The second Specsavers Dispensing Conference (SDC2) featured a heavy academic focus, with an illuminating presentation on blue light headlining the event.

SDC2 took place from 12 to 17 August 2018 in a roadshow format as a series of one-day conferences in Brisbane, Sydney, Melbourne and Perth. In total, the events attracted almost 400 attendees, including non-Specsavers dispensers, who were invited to attend SDC for the first time.

In opening the event, Richard Couch, Head of Dispensing Advancement, listed some of Specsavers Australia & New Zealand’s achievements, as well as its future direction.

“We’ve equipped well over 1,000 team members with new skills as part of our continued focus upon the Certificate IV in Optical Dispensing,” Richard stated. “In the past 12 months, as part of our rollout of the OCT platform, we have conducted over 300,000 eye scans, and that number is set to increase to around four million in the next year or so as we continue to invest in technology, training and development, and product development. It is clear that professional dispensing plays a critical role in the mission to transform eye health, so it is imperative that we continue to stretch and develop ourselves as professionals in this space.”

The conference program included a number of plenary sessions, including a topical presentation on blue light presented by Emeritus Professor Stephen Dain from UNSW. Professor Dain presented evidence that indicated that, contrary to popular media portrayal, blue light is not inherently dangerous. Rather, it is the amount of exposure to blue light that needs to be considered and which will determine the level of threat. He also offered evidence-based information and recommendations that dispensers could convey to their patients on blue light.

Delegates enjoyed highly interactive workshops with special international guests Alicia Thompson and Miranda Richardson from the UK’s Association of British Dispensing Opticians. Alicia discussed how facial features should be taken into account to enable the dispensing of appropriate and flattering frame styles, and walked the delegates through how to create a frame front template customised to an individual’s unique facial characteristics. Miranda presented a variety of spectacle prescriptions, ranging from basic to complex, and engaged in live case discussions with delegates to demonstrate areas that needed to be considered beyond a prescription’s numbers for an optimal dispense.

Professor Joanne Wood from the School of Optometry and Vision Science at QUT, representing Carl Zeiss Vision, also held a detailed lecture on how eye diseases can impact driving. She presented interesting findings from a number of research studies on the relationship between driving and vision, and responded to questions about licensing and regulatory requirements.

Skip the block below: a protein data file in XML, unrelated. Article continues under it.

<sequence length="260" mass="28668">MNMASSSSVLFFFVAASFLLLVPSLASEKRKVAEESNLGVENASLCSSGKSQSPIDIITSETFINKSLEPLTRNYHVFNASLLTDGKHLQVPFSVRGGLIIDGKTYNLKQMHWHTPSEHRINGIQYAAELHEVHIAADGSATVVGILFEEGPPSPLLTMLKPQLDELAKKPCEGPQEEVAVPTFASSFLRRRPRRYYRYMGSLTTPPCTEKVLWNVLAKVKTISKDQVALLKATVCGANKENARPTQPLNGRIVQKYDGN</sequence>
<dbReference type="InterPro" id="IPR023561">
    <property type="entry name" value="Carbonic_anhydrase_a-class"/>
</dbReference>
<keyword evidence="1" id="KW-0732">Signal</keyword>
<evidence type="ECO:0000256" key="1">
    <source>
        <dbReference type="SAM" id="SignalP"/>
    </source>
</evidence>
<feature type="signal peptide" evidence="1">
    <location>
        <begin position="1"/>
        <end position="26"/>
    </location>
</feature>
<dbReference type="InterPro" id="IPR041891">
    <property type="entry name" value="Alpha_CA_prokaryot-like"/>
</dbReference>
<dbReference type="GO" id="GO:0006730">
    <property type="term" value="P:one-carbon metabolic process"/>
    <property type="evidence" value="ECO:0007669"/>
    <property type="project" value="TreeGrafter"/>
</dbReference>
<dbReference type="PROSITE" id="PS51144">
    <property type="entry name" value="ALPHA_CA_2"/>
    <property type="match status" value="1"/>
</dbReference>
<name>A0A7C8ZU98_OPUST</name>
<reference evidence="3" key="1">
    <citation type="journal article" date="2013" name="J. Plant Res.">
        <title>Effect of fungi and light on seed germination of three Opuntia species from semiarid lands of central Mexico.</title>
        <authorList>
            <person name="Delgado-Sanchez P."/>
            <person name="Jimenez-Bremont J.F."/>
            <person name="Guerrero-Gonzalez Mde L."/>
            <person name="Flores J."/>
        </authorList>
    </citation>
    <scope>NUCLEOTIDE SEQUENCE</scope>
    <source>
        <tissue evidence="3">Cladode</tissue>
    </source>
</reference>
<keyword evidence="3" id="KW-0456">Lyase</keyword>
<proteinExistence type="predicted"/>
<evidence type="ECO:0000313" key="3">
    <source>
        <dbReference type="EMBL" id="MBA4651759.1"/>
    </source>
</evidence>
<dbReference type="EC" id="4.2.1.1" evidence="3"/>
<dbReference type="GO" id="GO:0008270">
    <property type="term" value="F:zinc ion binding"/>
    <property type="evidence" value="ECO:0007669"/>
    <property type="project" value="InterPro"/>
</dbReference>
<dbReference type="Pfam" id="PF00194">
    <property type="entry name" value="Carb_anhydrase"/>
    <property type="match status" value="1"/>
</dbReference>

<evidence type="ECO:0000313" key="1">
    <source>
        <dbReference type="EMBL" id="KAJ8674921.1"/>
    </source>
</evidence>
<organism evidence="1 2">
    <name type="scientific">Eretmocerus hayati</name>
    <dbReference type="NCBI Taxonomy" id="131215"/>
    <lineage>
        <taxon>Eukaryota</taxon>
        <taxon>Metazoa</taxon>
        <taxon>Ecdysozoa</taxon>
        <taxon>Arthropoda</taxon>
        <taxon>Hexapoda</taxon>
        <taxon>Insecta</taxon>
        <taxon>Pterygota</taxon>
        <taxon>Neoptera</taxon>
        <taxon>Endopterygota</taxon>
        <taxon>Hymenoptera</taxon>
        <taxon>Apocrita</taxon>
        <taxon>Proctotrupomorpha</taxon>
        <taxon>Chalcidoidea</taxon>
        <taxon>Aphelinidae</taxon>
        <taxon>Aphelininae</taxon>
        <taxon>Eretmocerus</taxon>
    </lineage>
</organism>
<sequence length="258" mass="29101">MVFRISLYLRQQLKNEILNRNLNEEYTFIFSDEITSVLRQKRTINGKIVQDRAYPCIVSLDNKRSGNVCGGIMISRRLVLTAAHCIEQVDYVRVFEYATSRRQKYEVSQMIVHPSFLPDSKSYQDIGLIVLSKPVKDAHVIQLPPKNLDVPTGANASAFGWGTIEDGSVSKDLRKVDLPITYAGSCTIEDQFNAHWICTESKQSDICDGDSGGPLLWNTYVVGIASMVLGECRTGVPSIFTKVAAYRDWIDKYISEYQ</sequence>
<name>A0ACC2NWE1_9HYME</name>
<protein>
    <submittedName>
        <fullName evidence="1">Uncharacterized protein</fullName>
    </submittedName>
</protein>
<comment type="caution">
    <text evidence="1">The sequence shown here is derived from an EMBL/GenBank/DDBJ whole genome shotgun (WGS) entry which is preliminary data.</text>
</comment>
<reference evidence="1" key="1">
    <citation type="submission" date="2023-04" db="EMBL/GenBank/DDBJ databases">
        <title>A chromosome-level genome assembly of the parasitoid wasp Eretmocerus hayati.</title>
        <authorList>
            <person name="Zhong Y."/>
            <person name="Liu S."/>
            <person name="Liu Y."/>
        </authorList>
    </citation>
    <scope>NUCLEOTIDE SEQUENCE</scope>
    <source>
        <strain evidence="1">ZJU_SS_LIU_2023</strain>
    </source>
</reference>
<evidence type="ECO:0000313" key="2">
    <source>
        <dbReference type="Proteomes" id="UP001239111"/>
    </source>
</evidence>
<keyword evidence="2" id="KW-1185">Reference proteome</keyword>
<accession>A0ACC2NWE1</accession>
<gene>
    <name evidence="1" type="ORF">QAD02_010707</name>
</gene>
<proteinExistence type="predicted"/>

In addition to the plenary sessions, delegates were given an opportunity to select from a number of presentation streams depending on their areas of interest and dispensing skill level. These included a lecture on how to facilitate the best training journey for optical dispensing students, presented by the Australasian College of Optical Dispensing’s James Gibbins; a workshop on how to apply and utilise ISO tolerances to improve dispensing outcomes, conducted by RMIT’s Timothy Haigh; and a discussion of certified vs compliant prescription safety eyewear, facilitated by Trent McInerney of Rx Safety.

Dr Vincent Nguyen from the University of Technology, Sydney also shared his experiences and knowledge of vision rehabilitation and how dispensers could assist those with low vision, and Dr Lewis Williams from the International Association of Contact Lens Educators presented an overview of how contact lenses were developed, current technology and how to deal with a range of contact lens issues that might arise.

The event concluded with drinks and canapés, giving attendees the opportunity to network with the speakers as well as other optical dispensers and students.

Steve O’Leary, Director of Product and Dispensing Advancement, said, “In an unregulated market, it is encouraging to see Australia’s optical dispensing professionals demonstrating a strong interest in advancing their knowledge, and proactively working towards developing their skills to provide increasingly better service for customers. Specsavers is committed to supporting and furthering this interest through the delivery of high-quality professional development opportunities for optical dispensers.”